Davy Tissot comes from a family of immigrants and grew up in the Les Minguettes neighbourhood of Lyon, alongside his grandmother, uncles and aunts. “My grandmother was Sicilian and she would get up at 4 am to give her dishes time to slow-cook. Our whole apartment building could smell them, and everything was shared, even with the neighbours.”

His passions? Sport and woodwork. Having never really blossomed academically, he chose to follow the path of sport, only to be forced to abandon it later on due to an injury. But his taste for challenge had been sparked. “I was looking to achieve a goal and excellence regardless of which field it was in.” That field would be cooking, with the goal of becoming Meilleur Ouvrier de France.

After sending in apprenticeship applications to chefs and receiving nothing but rejections, he enrolled at the Vénissieux hotel and restaurant school at the age of 13. His initial steps on his career path led him to caterer and Meilleur Ouvrier de France Jean-Paul Pignol. “To start with, it was torture. They sent me to work there every weekend, given my academic results. But little by little, I discovered a profession that combines rigour, discipline and creativity and that provided me with an opportunity to channel my energy, learn to focus and surpass myself.”

Next, everything happened around a series of meetings… The first hand extended to him belonged to Monsieur Paul. “He was the one who gave me a passion for the profession.” In 1991, he took on a job as commis chef at the Auberge de Collonges where he discovered the restaurant world alongside chef Roger Jaloux. Subsequently, his experience developed alongside Jacques Maximin, Régis Marcon, Jean Brouilly and Philippe Gauvreau. Driven by his competitive spirit, Davy was passionate about contests and always finished in second or third place. Then it was time to set his sights on the Holy Grail. Supervised by chef Roger Jaloux, he practised tirelessly and, in 2004, won the title of Meilleur Ouvrier de France!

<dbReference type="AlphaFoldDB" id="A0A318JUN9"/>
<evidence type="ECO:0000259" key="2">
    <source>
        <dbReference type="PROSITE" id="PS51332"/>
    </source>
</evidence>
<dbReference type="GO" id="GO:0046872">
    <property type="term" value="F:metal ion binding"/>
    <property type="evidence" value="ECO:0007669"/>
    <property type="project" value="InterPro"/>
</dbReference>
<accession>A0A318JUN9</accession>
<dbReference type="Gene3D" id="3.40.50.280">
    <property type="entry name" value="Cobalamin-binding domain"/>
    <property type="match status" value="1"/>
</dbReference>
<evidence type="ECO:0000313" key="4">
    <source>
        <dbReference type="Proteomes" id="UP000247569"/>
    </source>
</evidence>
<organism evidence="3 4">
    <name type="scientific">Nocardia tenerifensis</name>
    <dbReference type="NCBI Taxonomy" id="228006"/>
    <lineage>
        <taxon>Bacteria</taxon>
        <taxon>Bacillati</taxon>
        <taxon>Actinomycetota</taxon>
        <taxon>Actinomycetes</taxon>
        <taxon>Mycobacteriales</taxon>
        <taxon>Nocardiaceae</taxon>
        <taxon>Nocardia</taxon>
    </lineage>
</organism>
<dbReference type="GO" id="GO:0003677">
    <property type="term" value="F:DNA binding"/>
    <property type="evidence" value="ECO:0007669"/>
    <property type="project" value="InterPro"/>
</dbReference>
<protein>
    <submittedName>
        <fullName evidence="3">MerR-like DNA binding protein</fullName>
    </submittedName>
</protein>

“Initially, I wanted to be a MOF, not a chef.” Goal achieved. That same year, Davy became a chef at the Terrasses de Lyon, the restaurant at the 5-star Villa Florentine hotel, for which he won a star in the Guide Michelin in 2005.

In 2016, Dominique Giraudier, director of the Institut Paul Bocuse, offered him an educational role: he became chef at the Saisons restaurant, earning it a Michelin star in 2020. “Saisons became the first Michelin-starred training restaurant in France, and I’m incredibly proud of that for all the teams.”

His cuisine? “I’m interested in the pleasure and emotion that it brings people. I’m sensitive to the human aspect, to sharing, and I could never cook for a person I didn’t like.”

“I’m primarily driven by the desire to create a memory, a gustatory and/or visual emotion.” With solid technical baggage behind him, chef Davy Tissot invites us to join him on a voyage whose only boundaries are deliciousness and visual appeal. Being curious, he is always on the lookout for new approaches and constantly questions himself to find the perfect balance in each dish created.

The Bocuse d’Or contest is more than a competition. It’s a human, collective adventure. Our complementarity is our strength. You never win anything alone.”


The podium dishes

Whole chuck of AOP Charolais beef, braised jus, infused with mustard seeds and fermented wild garlic flowers

Take away box around tomato

On the same podium

in 2021